Preface

   
Foreword By Janet Napolitano, Governor of Arizona
   
Table of Contents
   
Excerpts
  Miranda's Confession
   
  Right to Counsel
   
  Privilege Against Self-Incrimination
   
  Miranda and the Arizona Supreme Court
   
  Birth of the Miranda Warnings
   
  John Frank as Architect of the Miranda Doctrine
   
  John Flynn's Oral  Argument at the Supreme Court
   
  Gary Nelson's Oral Argument for Arizona
   
  Thurgood Marshall's Oral  Argument at the Supreme Court
   
  The Opinion
   
  The Miranda Warnings
   
  The Ongoing Debate
   
  The Dickerson Case
   
  Miranda's Global Reach
   
 

Miranda and the al Qaeda Terror

   
  Padilla and Hamdi
   
  False Confessions and the Tuscson Four
   
  Political Ideology and the Supreme Court
   
  Dickerson's Legacy
   
  Gideon's Legacy
   
  The Evolution of Miranda
   
  Bibliography

 

from Chapter 3

Oral Argument in the Supreme Court

Solicitor General Thurgood Marshall

Excerpts from pages 70-71

The Honorable Thurgood Marshall, there to argue for the United States, was the United States solicitor general and was undoubtedly the best known of the fifty-eight lawyers from fourteen states whose names were on the appellate briefs in the Miranda cases. The country knew him as the man who had argued and won the most important civil rights case in history - Brown v. Board of Education. He would, in time, take his own seat on the United States Supreme Court. Until then, his admirers on the high bench knew him as a consummate advocate for individual rights. This, plus the fact that Westover was a federal case involving the FBI (ostensibly a police force that took pride in its professionalism), promised a confrontation over one of the key issues of the whole proceeding: the practicality of warning a suspect and the equality of the present system.

….

Justice Black spoke up now. “As I understand you to say, of course, any person that has a lawyer or has the money to get a lawyer could get one immediately. This man has no lawyer and has no money to get one. The only reason he doesn’t have a lawyer is for that reason. Does that raise any principles as to what an indigent is entitled to? He is certainly not going to get treated like a man that has the money to get a lawyer.”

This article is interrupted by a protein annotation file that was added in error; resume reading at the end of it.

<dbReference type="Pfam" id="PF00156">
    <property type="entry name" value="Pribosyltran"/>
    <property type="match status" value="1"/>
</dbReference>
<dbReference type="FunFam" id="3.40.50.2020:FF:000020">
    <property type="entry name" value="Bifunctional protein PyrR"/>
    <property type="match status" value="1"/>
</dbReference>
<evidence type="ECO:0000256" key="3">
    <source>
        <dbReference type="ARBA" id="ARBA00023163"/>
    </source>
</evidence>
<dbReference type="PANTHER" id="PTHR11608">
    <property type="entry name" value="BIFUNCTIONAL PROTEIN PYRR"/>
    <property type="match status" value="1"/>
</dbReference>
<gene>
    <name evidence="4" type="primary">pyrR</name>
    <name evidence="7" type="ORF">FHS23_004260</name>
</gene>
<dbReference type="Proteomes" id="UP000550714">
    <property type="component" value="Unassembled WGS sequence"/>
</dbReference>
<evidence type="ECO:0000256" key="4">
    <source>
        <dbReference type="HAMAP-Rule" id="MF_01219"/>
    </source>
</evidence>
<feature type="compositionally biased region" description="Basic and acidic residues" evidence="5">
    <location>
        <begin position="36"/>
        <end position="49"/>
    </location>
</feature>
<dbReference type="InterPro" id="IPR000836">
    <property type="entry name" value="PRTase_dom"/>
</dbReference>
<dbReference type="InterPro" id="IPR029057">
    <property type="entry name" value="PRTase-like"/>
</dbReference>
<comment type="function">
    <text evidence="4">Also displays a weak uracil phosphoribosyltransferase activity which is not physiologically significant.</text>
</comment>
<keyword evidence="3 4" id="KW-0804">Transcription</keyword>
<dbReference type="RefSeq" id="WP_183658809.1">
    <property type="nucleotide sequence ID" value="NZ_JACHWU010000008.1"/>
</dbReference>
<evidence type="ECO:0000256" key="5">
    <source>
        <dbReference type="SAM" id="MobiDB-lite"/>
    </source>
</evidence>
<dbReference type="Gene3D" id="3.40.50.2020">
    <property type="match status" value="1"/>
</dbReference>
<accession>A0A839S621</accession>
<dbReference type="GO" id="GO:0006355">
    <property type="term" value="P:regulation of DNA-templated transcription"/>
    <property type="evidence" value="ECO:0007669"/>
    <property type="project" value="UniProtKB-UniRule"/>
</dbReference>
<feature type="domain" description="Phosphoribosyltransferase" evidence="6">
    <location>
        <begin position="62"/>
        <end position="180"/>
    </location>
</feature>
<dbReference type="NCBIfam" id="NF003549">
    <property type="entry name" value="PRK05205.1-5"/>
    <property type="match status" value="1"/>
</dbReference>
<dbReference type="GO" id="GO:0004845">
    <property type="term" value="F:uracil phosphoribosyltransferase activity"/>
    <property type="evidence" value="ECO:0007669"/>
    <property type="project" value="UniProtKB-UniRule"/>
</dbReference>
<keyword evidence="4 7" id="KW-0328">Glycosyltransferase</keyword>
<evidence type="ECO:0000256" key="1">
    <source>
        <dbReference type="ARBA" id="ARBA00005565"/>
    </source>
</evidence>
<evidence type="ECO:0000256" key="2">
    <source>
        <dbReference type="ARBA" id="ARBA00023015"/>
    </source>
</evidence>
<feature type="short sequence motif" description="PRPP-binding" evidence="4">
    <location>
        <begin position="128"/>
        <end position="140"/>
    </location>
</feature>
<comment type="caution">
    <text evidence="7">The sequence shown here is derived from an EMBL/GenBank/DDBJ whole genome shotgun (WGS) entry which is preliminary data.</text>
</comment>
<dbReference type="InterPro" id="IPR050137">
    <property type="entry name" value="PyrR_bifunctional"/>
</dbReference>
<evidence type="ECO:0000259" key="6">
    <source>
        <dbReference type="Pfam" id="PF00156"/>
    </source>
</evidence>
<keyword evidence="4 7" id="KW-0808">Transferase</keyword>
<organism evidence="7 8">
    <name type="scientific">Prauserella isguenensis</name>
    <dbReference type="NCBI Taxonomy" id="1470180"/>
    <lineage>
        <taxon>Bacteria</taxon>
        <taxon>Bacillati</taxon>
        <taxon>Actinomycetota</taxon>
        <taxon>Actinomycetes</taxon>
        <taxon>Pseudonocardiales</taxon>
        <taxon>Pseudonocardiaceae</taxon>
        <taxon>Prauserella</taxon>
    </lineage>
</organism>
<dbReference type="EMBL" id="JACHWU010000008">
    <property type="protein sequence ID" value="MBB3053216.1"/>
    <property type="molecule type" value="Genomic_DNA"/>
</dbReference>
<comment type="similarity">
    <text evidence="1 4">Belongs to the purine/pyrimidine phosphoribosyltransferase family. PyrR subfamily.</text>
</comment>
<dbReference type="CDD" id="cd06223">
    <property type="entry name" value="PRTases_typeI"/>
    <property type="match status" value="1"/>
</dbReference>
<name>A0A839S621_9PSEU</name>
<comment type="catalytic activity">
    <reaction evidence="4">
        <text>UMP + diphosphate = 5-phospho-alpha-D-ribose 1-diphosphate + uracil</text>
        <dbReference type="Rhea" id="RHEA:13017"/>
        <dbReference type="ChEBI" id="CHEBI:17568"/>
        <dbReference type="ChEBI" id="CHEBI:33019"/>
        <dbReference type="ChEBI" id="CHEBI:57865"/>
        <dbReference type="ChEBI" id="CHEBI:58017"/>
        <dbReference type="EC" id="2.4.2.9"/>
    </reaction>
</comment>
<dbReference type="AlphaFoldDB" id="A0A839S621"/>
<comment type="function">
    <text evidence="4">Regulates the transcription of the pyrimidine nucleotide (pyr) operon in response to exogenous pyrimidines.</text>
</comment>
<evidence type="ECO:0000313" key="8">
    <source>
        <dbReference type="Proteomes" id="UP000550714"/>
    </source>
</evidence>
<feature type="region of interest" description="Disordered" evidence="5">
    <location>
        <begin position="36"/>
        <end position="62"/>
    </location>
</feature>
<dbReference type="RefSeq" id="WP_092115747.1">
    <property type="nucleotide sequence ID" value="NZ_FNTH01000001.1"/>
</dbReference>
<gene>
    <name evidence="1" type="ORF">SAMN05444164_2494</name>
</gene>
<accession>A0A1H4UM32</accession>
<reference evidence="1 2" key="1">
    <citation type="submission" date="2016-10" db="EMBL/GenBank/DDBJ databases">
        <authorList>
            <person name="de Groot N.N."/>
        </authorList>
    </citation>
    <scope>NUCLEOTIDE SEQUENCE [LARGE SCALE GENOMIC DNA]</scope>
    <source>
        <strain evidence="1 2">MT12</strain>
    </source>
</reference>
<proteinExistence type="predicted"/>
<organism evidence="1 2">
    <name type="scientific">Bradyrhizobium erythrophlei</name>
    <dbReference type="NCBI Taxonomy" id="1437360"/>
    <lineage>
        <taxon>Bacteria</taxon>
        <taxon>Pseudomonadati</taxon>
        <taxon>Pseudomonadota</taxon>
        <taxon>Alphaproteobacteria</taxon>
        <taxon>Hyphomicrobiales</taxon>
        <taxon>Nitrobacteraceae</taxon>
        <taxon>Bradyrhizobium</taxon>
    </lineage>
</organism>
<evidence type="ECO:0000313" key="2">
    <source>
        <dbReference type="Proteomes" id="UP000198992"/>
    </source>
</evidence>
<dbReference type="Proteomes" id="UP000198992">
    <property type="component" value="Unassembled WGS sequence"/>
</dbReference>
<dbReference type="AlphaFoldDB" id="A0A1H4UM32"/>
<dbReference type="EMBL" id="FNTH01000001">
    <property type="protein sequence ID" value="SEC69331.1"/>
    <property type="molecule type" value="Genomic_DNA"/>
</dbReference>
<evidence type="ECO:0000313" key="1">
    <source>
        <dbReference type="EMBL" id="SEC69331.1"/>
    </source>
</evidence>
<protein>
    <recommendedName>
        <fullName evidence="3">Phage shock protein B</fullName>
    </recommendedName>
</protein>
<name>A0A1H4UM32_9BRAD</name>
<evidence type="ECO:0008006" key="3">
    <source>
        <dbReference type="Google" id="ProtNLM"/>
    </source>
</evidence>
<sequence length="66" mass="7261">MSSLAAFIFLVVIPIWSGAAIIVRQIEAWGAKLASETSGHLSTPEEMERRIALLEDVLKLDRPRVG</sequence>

Marshall, however, disagreed with Justice Black’s premise. “He is not being denied anything,” Marshall insisted. “The state is not affirmatively denying him anything. The state is just not furnishing him anything.”

Whereupon, Justice Black, doubtless recognizing a distinction without a difference, did what he was well known for: He called on the Constitution, noting that it granted the government power to detain a man and question him. Justice Black’s point, that the power to detain and the power to question have to be balanced by the obligation of fairness to the person being detained and questioned, was not lost on Marshall. Justice Black was probing for the specific place in the Constitution where the power to detain and question is explicit. Marshall candidly admitted, “I have been unable to find one that grants it as such.” Then he provided a weak defense, saying, “It is inherent in the investigatory process. . . . I don’t think it has ever been questioned.”

“It has with me,” Justice Black countered.

Perhaps to lighten the mood for his good friend, Chief Justice Warren now stepped in to ask facetiously if Marshall meant to suggest the Court overrule Escobedo.

“No, sir,” Marshall answered promptly. “I think Escobedo can fit into this case under the Fifth Amendment. I don’t want to give support to the theory that . . . Escobedo requires a lawyer be appointed for an indigent at the police precinct or on arrest.”

This suggestion - made, it should be remembered, by the government’s chief oral advocate - that the Fifth Amendment, rather than the Sixth Amendment, applied in this case, might not have been then appreciated by the audience, for it was an audience focused on the Sixth Amendment’s right to counsel at the accusatory stage, not the yet-to-emerge right to remain silent in the police station.

 
 

Miranda: The Story of America's Right to Remain Silent
Copyright © 2004, Gary L. Stuart. All rights reserved.
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page last revised: 10/25/04